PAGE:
She said they have retained the services of the outplacement firm of Challenger, Gray & Christmas, Inc. of Chicago to assist employees affected by the shutdown in finding jobs elsewhere. Watson said this will not be a group approach, but individualized guidance for each employee who wishes to take advantage of this service.

Furthermore, he said Vistra itself will assist employees with skill assessment, resume writing and developing interview skills; and for emerging entrepreneurs, the company will offer itself as a resource in the key elements of launching a business such as how to write a business plan. For the employee who decides to retire, they will assist them with that process also.

Additionally, Watson pointed out that Vistra is seeking to coordinate employee services with regional and local agencies, including Illinois WorkNet Center and BEST, Inc.

Regarding the plant itself, Atkins indicated that after the plant has been satisfactorily decommissioned, the company can look at what can be re-purposed, what remains as scrap, and how to best use the land — whether to sell or redevelop the site.

Though the decision to close the plant as a coal-fueled operation is final, Watson indicated that it is Vistra’s preference to redevelop the site as a solar and battery operation — which is doable at the Hennepin location. However, he said that could not happen without favorable action on the part of the state legislature on the Coal to Solar & Energy Storage Act of 2019. Without this, it would not be financially feasible for Vistra to make this investment.

Apart from this prospect, Vistra would consider whether the option existed for someone else to redevelop the sight — possibly selling the site to a liability transfer entity, thereby removing the asset from the company balance sheet.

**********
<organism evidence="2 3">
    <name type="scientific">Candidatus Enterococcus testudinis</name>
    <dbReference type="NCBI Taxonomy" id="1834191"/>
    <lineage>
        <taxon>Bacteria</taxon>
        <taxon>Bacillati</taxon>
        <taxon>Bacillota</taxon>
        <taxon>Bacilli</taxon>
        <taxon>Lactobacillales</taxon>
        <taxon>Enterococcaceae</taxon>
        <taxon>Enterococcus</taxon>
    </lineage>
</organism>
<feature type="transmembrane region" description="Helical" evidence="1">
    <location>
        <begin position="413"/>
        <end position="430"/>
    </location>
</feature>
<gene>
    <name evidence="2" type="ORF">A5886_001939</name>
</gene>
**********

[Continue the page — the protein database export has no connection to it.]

Watson estimates an 80% reduction in tax liability once the plant has been retired.

According to Tamara Mehalic, Putnam County Supervisor of Assessments, Vistra’s 2018 tax bill for the plant and the immediate grounds upon which it rests totaled nearly $250,000.

Source: News Tribune

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Thursday, August 22, 2019

Hennepin Board Hears Concern About Deer Eating Produce

Hennepin Village Board got a refresher on varmints and gun laws Wednesday.

Illinois Conservation Police officer Robert “Leo” Finn met with the Hennepin Village Board at the invitation of trustee Lynne Haage, and provided information about dealing with invasive wildlife, hunting and discharging a weapon for conservation purposes within the village.

This presentation came in response to an individual who is growing produce on farmland within the village who approached Finn, seeking remedy and relief due to the damage deer are causing to some of the crops.

Based on Finn’s information and recommendations, village attorney Sheryl Churney will take steps to review and revise relevant village ordinances as appropriate.

On another matter, Churney indicated that an opportunity may present itself soon to speak with the owner of the abandoned house at 511 E. Sycamore St., to yet seek a favorable resolution to the property’s neglect, before moving to its demolition.

Either way, she is ready to act and will update the board regarding this at its next meeting.

Village engineer Bill Shafer said work on the riverfront steps will begin soon — first across from the grocery store, then at the boat launch, followed by those at the riverfront park.

Source: News Tribune